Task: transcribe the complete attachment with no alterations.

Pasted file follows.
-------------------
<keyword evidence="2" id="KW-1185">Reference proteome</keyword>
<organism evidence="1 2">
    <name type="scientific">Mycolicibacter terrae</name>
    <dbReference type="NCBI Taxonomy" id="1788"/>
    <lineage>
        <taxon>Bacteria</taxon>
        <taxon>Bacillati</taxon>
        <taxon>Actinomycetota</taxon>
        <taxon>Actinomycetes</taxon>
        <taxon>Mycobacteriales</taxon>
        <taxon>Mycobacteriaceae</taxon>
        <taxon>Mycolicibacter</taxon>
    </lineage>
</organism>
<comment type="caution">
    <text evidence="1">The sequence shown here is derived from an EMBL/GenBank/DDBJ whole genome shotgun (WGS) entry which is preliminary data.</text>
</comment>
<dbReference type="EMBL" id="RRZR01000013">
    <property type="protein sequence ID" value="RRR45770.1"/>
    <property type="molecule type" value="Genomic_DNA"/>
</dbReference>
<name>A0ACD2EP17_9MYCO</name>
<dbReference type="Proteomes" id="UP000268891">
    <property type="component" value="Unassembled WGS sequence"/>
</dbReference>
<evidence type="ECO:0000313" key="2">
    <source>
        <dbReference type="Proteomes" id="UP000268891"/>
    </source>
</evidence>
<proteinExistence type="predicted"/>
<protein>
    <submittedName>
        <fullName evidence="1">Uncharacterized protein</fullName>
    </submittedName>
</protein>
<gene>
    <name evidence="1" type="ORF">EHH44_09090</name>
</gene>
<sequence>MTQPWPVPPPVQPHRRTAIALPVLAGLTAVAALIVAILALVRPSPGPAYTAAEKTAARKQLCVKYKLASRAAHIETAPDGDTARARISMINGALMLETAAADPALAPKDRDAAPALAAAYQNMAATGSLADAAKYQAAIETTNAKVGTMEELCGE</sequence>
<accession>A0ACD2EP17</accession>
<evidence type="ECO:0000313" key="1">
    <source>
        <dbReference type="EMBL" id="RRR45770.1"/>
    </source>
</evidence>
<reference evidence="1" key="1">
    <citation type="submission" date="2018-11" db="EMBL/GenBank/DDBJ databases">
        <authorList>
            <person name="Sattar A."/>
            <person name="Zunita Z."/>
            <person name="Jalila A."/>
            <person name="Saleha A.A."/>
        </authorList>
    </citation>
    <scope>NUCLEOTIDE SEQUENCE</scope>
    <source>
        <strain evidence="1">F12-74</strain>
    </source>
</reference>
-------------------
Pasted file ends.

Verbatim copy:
<keyword evidence="2" id="KW-1185">Reference proteome</keyword>
<organism evidence="1 2">
    <name type="scientific">Mycolicibacter terrae</name>
    <dbReference type="NCBI Taxonomy" id="1788"/>
    <lineage>
        <taxon>Bacteria</taxon>
        <taxon>Bacillati</taxon>
        <taxon>Actinomycetota</taxon>
        <taxon>Actinomycetes</taxon>
        <taxon>Mycobacteriales</taxon>
        <taxon>Mycobacteriaceae</taxon>
        <taxon>Mycolicibacter</taxon>
    </lineage>
</organism>
<comment type="caution">
    <text evidence="1">The sequence shown here is derived from an EMBL/GenBank/DDBJ whole genome shotgun (WGS) entry which is preliminary data.</text>
</comment>
<dbReference type="EMBL" id="RRZR01000013">
    <property type="protein sequence ID" value="RRR45770.1"/>
    <property type="molecule type" value="Genomic_DNA"/>
</dbReference>
<name>A0ACD2EP17_9MYCO</name>
<dbReference type="Proteomes" id="UP000268891">
    <property type="component" value="Unassembled WGS sequence"/>
</dbReference>
<evidence type="ECO:0000313" key="2">
    <source>
        <dbReference type="Proteomes" id="UP000268891"/>
    </source>
</evidence>
<proteinExistence type="predicted"/>
<protein>
    <submittedName>
        <fullName evidence="1">Uncharacterized protein</fullName>
    </submittedName>
</protein>
<gene>
    <name evidence="1" type="ORF">EHH44_09090</name>
</gene>
<sequence>MTQPWPVPPPVQPHRRTAIALPVLAGLTAVAALIVAILALVRPSPGPAYTAAEKTAARKQLCVKYKLASRAAHIETAPDGDTARARISMINGALMLETAAADPALAPKDRDAAPALAAAYQNMAATGSLADAAKYQAAIETTNAKVGTMEELCGE</sequence>
<accession>A0ACD2EP17</accession>
<evidence type="ECO:0000313" key="1">
    <source>
        <dbReference type="EMBL" id="RRR45770.1"/>
    </source>
</evidence>
<reference evidence="1" key="1">
    <citation type="submission" date="2018-11" db="EMBL/GenBank/DDBJ databases">
        <authorList>
            <person name="Sattar A."/>
            <person name="Zunita Z."/>
            <person name="Jalila A."/>
            <person name="Saleha A.A."/>
        </authorList>
    </citation>
    <scope>NUCLEOTIDE SEQUENCE</scope>
    <source>
        <strain evidence="1">F12-74</strain>
    </source>
</reference>